If Hillary pulls some weird parliamentary coup d'etat, it will widely be seen within the party as stealing the nomination. Not only will blacks stay home in protest, but a huge number of white, Hispanic, and Asian Democrats will do so as well, or will vote for a third party, or will even vote for John McCain.
Had she won legitimately, it still might have been somewhat of a problem; but if she manages to snatch the nomination away from Obama after so many months of people believing that he won, the backlash would rise to a true catastrophe for the Democratic Party.
Which is why it's not going to happen; I don't think even Hillary Clinton herself would be so arrogant as to imagine she could win after such a base maneuver. What she wants to do is undermine Obama's chances, but subtlely... setting herself up for a second run in 2012.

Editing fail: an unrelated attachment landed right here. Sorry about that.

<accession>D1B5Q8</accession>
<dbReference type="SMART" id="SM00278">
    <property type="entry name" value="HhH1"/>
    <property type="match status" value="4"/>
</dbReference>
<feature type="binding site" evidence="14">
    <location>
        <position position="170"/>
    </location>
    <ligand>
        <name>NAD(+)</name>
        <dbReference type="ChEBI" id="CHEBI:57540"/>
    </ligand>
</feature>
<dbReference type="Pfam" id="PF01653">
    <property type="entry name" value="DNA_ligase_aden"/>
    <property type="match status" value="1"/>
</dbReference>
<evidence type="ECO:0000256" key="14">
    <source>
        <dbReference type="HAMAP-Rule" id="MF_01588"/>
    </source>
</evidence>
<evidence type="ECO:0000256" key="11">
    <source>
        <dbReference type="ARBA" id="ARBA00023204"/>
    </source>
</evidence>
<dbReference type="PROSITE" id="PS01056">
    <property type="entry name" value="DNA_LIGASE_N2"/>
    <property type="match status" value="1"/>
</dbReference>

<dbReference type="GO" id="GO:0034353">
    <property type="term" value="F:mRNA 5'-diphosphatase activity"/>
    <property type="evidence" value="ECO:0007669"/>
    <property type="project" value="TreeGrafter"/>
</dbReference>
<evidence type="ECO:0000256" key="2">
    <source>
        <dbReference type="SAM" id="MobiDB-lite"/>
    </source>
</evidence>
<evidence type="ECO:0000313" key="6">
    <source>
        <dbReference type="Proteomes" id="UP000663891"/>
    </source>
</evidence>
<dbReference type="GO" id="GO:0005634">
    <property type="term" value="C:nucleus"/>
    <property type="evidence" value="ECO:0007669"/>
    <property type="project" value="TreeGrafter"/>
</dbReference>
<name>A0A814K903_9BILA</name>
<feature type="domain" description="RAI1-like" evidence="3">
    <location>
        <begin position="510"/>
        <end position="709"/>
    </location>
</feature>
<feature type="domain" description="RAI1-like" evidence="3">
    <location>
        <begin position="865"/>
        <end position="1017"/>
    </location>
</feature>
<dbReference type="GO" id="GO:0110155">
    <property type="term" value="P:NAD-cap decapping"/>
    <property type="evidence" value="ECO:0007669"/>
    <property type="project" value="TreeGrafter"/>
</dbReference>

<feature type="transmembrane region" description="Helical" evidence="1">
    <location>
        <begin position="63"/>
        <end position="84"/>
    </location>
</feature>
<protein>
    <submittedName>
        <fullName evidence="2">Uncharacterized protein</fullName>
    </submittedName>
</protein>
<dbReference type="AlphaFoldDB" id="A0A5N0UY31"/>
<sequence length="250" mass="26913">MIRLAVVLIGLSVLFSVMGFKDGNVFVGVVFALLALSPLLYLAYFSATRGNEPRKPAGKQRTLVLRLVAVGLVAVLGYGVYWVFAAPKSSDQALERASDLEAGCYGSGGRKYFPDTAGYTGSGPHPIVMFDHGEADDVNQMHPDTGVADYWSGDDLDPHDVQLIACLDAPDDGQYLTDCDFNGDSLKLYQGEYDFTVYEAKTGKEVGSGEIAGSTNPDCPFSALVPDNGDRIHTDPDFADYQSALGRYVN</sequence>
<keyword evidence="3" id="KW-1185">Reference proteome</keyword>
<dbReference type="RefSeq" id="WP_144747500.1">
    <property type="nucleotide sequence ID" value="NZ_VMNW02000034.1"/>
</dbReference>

The above hissed in response by: Dafydd ab Hugh at August 21, 2008 2:26 PM
The following hissed in response by: Mr. Davis
cCain will win by double digits because of his abysmal debate performance against McCain. The media will make excuses the first time, but they will have to concede defeat after the second. Barry will look like McGovern by November and will be a trivia question in February.
The following hissed in response by: Mr. Davis
McCain will win by double digits because of Obama's abysmal debate performance against McCain. The media will make excuses the first time, but they will have to concede defeat after the second. Barry will look like McGovern by November and will be a trivia question in February.